Stuart is a 1 ½ year old male Guinea Pig. (SOURCE: LO CO ANIMAL SHELTER)

On Wednesday afternoon, Cooper rose to the defense of taxpayer-funded research into dog urine, guinea pig eardrums and, yes, the reproductive habits of the parasitic flies known as screwworms--all federally supported studies that have inspired major scientific breakthroughs.

Together with two House Republicans and a coalition of major science associations, Cooper has created the first annual Golden Goose Awards to honor federally funded research “whose work may once have been viewed as unusual, odd, or obscure, but has produced important discoveries benefiting society in significant ways.”

Federally-funded research of dog urine ultimately gave scientists and understanding of the effect of hormones on the human kidney, which in turn has been helpful for diabetes patients. A study called “Acoustic Trauma in the Guinea Pig” resulted in treatment of early hearing loss in infants. And that randy screwworm study? It helped researchers control the population of a deadly parasite that targets cattle--costing the government $250,000 but ultimately saving the cattle industry more than $20 billion, according to Cooper’s office.

Cooper says that his original inspiration for the Golden Goose Award was the long-running “Golden Fleece Awards” that the late Sen. William Proxmire (D-Wis.) bestowed upon the most wasteful government spending, beginning in 1975. More recently, Sen. Tom Coburn (R-Okla.) has taken up that mantle. In a report last year on the National Science Foundation, Coburn blasted frivolous-sounding research that received federal funding, including one study that put shrimp on miniature treadmills and another that asked smokers to mail in their toenail clippings.

Cooper himself can’t be accused of being a free-spending liberal:As a member of the Blue Dog Caucus that sponsored the Simpson-Bowles plan on the House floor, his own deficit reduction proposals have garnered praise from prominent fiscal conservatives. The two House Republicans who helped him unveil the Golden Goose Awards--named after Aesop’s fable of “the goose that laid the golden egg”-- also voted for Rep. Paul Ryan’s (R-Wis.) most recent budget. But the congressmen stress that federal money spent on basic scientific research is well worth the upfront investment.

“When we invest in science, we also invest in jobs. Research and development is a key part to any healthy economy,” said Rep. Robert Dold (R-Ill.) at Wednesday’s press conference. “It’s critical, and the federal government has an important role to play,” said Rep. Charlie Dent (R-Penn.), who described how injecting horses with snake venom might “seem peculiar” but led to the discovery of the first anti-venom.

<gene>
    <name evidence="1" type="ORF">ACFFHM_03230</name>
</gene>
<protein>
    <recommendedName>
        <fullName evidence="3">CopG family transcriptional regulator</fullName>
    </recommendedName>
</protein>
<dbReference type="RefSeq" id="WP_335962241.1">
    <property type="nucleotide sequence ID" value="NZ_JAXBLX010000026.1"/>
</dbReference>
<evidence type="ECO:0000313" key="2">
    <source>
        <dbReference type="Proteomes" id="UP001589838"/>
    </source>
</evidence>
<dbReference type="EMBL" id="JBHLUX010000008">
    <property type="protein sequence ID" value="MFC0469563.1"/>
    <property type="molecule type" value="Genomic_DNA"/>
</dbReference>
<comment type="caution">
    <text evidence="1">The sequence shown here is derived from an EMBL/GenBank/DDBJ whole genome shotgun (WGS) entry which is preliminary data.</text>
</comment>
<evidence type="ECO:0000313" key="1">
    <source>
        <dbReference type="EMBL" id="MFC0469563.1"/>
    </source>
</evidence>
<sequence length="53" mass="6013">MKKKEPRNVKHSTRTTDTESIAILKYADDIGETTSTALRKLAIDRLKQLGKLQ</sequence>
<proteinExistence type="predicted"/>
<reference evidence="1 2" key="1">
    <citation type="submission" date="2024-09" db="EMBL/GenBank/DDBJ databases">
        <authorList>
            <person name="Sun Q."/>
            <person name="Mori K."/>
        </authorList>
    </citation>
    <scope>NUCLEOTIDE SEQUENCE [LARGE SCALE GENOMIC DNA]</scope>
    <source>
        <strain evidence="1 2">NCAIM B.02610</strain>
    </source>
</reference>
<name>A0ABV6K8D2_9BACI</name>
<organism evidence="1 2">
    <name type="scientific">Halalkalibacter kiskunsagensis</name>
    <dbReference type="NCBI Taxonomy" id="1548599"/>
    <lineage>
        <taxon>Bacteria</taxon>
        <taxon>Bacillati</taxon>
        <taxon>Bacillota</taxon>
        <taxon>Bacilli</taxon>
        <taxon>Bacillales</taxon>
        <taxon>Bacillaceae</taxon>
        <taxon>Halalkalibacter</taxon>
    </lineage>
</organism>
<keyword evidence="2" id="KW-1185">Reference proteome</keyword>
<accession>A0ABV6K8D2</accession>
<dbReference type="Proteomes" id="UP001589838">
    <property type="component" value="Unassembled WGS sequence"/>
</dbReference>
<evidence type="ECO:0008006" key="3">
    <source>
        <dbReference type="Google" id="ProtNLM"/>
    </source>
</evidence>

The group also wants their colleagues--and the broader public--to understand that investing in science means that the research failures are part of the process, as well. “There has never been a scientific project with guaranteed success...a single breakthrough can counter a thousand failures,” says Cooper.

The congressmen point out that funding basic science research has a long history of bipartisan support. House Speaker, Newt Gingrich helped double the budget of the National Institutes of Health in the 1990s, for instance. But the recent draconian rounds of budget cuts have repeatedly threatened funding for basic research at the NIH, National Science Foundation, and other major federal bodies.

So far, Congress has mostly spared basic science research funding, even increasing it slightly at the NIH and NSF for 2012. But Cooper warns that cuts could still be looming: at a recent Defense committee hearing, lawmakers were considering a $50 million cut to the Defense Advanced Research Projects Agency (DARPA) for 2013, according to the Tennessee Democrat--part of the defense budget sequester that will start kicking in at the end of 2012.

“We are absolutely concerned--they need to be smart and strategic about cuts,” said Gene Irisari, a lobbyist for Texas Instruments who’s been working the Hill to fend off spending reductions for research.

So while it may be premature to tout the benefits of studying “sweaty tree frogs” on the Hill — a research subject that Cooper says would have “gotten me laughed out of Congress” — you never know how it will look in 20 years. “We create what every previous generation would have described as magic,” he concludes.